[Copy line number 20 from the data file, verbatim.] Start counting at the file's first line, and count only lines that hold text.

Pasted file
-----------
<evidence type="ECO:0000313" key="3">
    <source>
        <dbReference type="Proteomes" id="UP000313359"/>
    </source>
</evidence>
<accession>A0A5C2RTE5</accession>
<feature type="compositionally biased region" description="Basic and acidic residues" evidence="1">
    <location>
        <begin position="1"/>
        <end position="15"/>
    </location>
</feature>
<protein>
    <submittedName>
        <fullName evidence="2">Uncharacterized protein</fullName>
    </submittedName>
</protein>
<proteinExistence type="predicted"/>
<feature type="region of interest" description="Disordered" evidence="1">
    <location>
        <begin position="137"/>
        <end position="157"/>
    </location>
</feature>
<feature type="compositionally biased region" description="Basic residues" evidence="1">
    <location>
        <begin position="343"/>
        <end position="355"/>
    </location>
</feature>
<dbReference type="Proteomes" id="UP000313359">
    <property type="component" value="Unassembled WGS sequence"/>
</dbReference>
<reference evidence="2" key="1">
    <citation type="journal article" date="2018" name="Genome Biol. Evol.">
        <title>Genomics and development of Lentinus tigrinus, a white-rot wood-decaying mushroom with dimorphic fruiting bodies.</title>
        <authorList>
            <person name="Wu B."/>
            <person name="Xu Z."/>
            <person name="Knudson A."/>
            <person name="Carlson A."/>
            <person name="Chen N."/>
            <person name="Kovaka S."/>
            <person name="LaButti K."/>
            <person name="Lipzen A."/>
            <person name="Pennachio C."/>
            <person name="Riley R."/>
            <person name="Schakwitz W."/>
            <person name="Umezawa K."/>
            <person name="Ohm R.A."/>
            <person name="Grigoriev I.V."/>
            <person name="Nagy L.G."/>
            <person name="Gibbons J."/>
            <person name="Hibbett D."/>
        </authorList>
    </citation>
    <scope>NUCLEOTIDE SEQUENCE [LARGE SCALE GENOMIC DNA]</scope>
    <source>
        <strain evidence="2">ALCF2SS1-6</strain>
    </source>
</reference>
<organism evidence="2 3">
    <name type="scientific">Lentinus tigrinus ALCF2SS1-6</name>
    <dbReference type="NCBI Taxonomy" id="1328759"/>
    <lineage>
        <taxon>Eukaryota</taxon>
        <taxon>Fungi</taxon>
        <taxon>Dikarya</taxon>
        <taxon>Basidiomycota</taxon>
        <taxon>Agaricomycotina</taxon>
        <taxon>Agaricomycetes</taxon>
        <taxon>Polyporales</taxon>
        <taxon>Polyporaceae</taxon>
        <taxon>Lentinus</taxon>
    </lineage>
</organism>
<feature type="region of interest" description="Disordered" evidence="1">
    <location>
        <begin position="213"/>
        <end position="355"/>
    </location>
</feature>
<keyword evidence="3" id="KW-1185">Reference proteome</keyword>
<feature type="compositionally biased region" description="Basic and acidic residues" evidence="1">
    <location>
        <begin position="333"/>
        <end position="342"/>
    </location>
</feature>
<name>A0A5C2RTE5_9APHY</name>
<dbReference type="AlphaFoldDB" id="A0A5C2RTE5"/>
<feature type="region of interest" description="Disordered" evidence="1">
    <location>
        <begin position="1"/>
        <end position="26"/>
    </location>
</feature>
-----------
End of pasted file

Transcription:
    <location>